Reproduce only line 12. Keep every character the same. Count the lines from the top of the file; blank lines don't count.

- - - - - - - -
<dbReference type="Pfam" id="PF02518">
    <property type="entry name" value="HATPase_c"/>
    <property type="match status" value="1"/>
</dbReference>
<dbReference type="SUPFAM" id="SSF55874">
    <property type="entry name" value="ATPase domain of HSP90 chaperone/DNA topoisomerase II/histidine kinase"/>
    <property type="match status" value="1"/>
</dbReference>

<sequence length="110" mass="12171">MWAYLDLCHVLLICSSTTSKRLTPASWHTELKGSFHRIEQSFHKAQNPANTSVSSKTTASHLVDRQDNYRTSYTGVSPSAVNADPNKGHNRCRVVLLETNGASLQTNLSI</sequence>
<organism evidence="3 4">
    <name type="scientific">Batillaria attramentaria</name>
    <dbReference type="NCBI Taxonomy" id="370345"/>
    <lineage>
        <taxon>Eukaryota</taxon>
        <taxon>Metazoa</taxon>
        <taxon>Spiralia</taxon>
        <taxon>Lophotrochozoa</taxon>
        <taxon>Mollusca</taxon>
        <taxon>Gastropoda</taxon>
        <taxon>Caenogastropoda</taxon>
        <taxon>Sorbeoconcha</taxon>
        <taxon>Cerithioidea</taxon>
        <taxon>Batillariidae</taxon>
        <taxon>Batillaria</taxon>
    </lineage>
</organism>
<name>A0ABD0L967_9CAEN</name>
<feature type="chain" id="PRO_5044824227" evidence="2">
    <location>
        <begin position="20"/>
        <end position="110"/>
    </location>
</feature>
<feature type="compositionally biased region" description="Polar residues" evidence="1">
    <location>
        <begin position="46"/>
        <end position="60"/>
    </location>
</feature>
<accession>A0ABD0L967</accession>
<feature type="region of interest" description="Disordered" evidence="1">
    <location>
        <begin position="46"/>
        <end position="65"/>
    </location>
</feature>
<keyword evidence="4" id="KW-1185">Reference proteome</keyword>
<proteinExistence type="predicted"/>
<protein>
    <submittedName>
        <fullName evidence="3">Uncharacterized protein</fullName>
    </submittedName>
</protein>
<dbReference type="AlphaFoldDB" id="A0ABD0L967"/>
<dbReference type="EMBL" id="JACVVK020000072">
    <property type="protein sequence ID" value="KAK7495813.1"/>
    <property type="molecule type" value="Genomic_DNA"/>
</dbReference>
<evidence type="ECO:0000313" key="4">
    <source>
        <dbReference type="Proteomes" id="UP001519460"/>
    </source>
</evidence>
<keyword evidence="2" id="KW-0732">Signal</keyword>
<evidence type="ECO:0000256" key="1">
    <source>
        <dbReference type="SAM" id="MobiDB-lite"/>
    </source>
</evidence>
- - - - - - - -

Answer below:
    <dbReference type="NCBI Taxonomy" id="370345"/>